With freedom almost within reach, Flora darted behind a waiter and very nearly upset his tray. After offering a hurried apology, she managed to reach the safety of the trees.
The shadows were deep behind the palms, and the air held the earthy combination of fresh soil and patchouli. The window had not been thrown open as she’d hoped, but there was plenty of room to relax and wait for the time when she might make her exit the same way she arrived.
Peering around the foliage, she watched her almost-mother-in-law pause to look around. A moment later, the matron headed toward Grandmama.
Flora ducked back into the shadowy depths and tucked the fan back into place, and then she heaved the best version of a sigh she could manage, given the restriction of her corset. “What a waste of an evening,” she said as she slumped against the wall and closed her eyes.
“Agreed,” a deep voice responded. “Though I find the situation much improved over just a moment ago.”
Flora snapped open her eyes to see someone standing nearby. He wore the hotel-issued black mask, but there was no disguising the impertinent look in the dark-haired man’s gray-green eyes. He looked away just long enough to stash a peculiar-looking copper object in his jacket pocket.
The urge to tell him exactly how she felt about his cheeky behavior warred with the practicality of remaining silent. Neither appealed, so Flora decided to say a curt, “If you’ll excuse me,” and then make an escape.
“The window would be a better choice. That is, if you’re looking to avoid that woman.” The stranger peered through the foliage and then returned his attention to Flora. “Unless I miss my guess, that’s Mrs. Milburn Honeycutt of the Natchez Honeycutts. But apparently you knew that.”
She did. Just how he knew it gave Flora pause to wonder, but only for a moment. She straightened her spine and edged back into the shadows. “What makes you think I want to avoid anyone?”
His brow wrinkled. “You’re hiding behind a collection of potted palm trees. And though I would never claim to understand what goes on in a woman’s mind, I do have some experience in knowing when a person wants to hide.” The man’s gaze swept the length of her. “And you want to hide.”
Flora ignored him. Or rather she gave her best impression of it, for there truly was no ignoring a man with his presence, especially in such close quarters.
“The question is why,” he continued in a smooth-as-silk voice.
“Maybe I’m disappointed because I wanted to play chess, and all these people seem to want to do is dance.”
“An attempt at humor,” he said slowly. “Which is just another way of creating a diversion. Further proof that you have something to hide. But what?”
“It’s no business of yours, sir, I assure you,” she said as she looked beyond him to the window.
“When you arrived at my hiding place, it became my business.”
“Oh, really?” Flora returned her attention to the stranger. “That begs the question of why an invited guest might need a hiding place. And for that matter, I’d like to know what you tried to put away in your jacket pocket.”
A muscle in his jaw twitched. Nothing in his expression or his stance gave Flora cause to believe he might respond.
She decided to make light of his stern demeanor. “No, of course you would refuse to answer. So I’m left to guess.” She paused to brush a palm frond out of her way as she inched closer to the window. “I’d say you’re either waiting for a certain favored female or you’re some sort of spy. Which is it?”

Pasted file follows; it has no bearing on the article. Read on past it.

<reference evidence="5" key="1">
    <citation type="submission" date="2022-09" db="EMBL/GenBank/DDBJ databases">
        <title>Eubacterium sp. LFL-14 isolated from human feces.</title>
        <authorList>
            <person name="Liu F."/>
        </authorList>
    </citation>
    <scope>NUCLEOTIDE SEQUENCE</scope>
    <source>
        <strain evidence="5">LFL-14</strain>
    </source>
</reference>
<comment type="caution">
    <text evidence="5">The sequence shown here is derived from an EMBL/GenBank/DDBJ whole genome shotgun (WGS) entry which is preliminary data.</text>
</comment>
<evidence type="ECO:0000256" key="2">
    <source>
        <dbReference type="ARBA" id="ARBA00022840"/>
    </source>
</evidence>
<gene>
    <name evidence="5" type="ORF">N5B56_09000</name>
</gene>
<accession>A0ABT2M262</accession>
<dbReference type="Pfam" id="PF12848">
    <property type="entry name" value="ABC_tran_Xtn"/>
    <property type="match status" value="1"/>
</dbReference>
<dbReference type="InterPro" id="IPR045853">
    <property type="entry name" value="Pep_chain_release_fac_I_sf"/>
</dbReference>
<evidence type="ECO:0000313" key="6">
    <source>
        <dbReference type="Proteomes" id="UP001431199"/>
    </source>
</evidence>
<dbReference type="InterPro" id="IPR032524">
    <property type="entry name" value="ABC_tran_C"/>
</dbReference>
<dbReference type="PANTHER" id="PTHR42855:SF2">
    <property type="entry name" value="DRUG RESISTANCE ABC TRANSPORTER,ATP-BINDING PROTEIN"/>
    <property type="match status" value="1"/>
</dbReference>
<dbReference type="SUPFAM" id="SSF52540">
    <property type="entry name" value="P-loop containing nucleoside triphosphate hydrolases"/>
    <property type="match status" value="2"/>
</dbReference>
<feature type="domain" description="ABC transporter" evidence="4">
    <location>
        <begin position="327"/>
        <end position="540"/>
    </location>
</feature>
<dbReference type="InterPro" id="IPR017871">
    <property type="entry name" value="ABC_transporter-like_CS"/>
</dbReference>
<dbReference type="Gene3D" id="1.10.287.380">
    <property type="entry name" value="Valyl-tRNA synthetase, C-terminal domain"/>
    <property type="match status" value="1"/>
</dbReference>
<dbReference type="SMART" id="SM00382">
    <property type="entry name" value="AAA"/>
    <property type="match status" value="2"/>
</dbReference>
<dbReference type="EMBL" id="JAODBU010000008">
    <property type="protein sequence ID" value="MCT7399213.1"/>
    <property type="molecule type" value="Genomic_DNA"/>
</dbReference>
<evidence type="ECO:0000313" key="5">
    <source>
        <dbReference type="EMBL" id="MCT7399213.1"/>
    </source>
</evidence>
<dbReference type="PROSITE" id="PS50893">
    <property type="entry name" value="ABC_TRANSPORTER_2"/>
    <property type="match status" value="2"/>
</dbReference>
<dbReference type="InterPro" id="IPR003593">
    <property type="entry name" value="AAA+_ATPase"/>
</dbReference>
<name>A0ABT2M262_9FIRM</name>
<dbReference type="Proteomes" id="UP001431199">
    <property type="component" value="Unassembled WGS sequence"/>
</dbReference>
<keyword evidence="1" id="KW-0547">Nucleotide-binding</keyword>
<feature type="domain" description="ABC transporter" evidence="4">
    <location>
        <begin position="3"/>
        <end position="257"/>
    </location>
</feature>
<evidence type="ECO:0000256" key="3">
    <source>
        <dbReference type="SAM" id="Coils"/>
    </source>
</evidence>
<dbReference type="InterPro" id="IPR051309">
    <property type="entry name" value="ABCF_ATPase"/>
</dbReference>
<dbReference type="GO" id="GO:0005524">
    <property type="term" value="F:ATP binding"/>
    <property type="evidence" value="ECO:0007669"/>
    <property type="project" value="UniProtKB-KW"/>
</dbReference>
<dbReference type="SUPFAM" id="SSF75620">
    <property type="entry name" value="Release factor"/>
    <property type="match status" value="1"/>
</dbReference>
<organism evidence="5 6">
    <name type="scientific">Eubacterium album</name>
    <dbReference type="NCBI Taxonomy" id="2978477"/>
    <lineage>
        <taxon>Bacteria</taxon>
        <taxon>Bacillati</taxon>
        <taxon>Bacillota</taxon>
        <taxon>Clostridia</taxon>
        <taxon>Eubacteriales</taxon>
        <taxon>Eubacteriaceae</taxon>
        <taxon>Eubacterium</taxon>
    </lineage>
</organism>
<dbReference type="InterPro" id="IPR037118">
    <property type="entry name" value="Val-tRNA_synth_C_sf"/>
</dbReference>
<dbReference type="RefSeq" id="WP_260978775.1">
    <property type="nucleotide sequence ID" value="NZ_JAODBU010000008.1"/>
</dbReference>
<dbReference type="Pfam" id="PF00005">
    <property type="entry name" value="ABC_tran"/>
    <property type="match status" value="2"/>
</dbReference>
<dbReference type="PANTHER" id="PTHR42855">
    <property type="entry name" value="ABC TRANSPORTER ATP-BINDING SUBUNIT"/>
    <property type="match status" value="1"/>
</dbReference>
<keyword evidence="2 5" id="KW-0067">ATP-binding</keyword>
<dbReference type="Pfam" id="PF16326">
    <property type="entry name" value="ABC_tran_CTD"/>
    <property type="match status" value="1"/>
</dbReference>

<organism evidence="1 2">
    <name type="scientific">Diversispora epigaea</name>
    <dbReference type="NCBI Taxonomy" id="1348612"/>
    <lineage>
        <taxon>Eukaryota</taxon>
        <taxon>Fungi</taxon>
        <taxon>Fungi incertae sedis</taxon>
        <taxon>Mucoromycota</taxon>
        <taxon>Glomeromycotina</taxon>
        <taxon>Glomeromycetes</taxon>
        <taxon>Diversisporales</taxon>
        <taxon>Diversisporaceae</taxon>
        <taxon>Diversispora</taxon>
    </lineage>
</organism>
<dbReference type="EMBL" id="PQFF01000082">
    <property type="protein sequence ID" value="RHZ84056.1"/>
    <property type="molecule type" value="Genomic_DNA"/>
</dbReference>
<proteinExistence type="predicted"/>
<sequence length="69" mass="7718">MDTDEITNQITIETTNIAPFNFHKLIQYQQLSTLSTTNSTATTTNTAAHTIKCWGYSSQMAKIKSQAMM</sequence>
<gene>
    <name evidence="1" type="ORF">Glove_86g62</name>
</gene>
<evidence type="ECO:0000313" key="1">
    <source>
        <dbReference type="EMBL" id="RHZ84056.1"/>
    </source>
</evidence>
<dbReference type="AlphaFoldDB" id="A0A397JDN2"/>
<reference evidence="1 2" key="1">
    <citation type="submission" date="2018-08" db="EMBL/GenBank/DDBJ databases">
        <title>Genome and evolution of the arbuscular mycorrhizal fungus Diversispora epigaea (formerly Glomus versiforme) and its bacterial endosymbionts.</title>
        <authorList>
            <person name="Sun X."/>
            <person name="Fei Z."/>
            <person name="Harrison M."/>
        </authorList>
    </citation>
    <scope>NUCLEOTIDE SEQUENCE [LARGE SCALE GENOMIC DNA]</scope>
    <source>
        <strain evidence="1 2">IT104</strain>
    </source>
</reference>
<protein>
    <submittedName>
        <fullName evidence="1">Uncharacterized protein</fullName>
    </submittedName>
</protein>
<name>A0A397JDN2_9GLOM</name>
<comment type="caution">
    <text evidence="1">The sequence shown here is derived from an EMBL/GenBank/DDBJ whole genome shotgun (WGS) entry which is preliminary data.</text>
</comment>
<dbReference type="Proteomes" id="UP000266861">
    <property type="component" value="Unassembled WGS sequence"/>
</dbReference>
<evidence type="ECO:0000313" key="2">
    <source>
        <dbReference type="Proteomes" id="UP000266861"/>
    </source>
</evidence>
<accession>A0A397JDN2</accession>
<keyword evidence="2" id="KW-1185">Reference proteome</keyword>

Something in what she’d said must have struck a nerve, for he looked away. “That is much too heavy for you to lift,” was his odd response. “The window,” he added. “You appear to be trying to decide whether to open it.”
“Not the answer to my question... Oh, never mind. I truly do not care why you’re hiding behind the potted palms. Now, if you’ll excuse me.” She pressed past him to open the window, but though she was no weakling, it remained sealed tight.
On the other side of the palms, the waltz ended. While the guests clapped, Flora gave the window one more tug. Nothing.
Letting out a long breath, she turned around to face the man who stood between her and the way back into the ballroom. “You look strong enough, sir. Might I trouble you to see if you can do better?”
A smile rose slowly, and then came a nod. “I suppose I could do that. It helps if you unlock it first.” He reached to easily accomplish the task, and then he turned to regard her again. “You do understand we’re several floors up. Suggesting this exit was my attempt at humor.”
“Thank you.” She gave him her best smile. “And yes, I’m well aware of the height, though I much prefer the view from the belvedere on the roof above us. Have you seen it?”
“No, I’ve not had the pleasure.”
“You should really find the time to go up and take a look. It’s breathtaking.” Flora leaned out the window and heard his gasp behind her. “Unless you’re afraid of heights.” She cast a quick glance over her shoulder and found him once again watching her intently.
“Madam, in my line of work I’ve found little that gives me concern.” He gave her another sweeping glance. “You, however, just may be the exception.”
“And what line of work is that?” She arched a brow to emphasize the question. When he remained silent, she shrugged and then returned her attention to the glorious scene on the other side of the window.
The stars glittered as bright as the chandeliers behind her, and the moon washed the grounds below in a pale silver light. Beneath the window Flora spied a wide ledge that could easily accommodate two people walking side by side. The ledge wound around the side of the building to meet up with a balcony and a second set of doors that would allow her to return to the ballroom on the opposite side from where she’d spotted Mrs. Honey-cutt. From there it was a quick jaunt to the elevators.